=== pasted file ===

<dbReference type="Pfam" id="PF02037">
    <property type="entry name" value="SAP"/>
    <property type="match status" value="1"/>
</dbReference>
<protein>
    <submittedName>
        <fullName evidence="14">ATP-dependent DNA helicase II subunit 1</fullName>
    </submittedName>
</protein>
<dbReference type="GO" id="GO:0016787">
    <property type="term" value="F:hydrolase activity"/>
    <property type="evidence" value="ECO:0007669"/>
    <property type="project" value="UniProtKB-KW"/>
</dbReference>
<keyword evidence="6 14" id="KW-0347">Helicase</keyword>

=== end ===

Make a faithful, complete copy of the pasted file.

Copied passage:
<dbReference type="Pfam" id="PF02037">
    <property type="entry name" value="SAP"/>
    <property type="match status" value="1"/>
</dbReference>
<protein>
    <submittedName>
        <fullName evidence="14">ATP-dependent DNA helicase II subunit 1</fullName>
    </submittedName>
</protein>
<dbReference type="GO" id="GO:0016787">
    <property type="term" value="F:hydrolase activity"/>
    <property type="evidence" value="ECO:0007669"/>
    <property type="project" value="UniProtKB-KW"/>
</dbReference>
<keyword evidence="6 14" id="KW-0347">Helicase</keyword>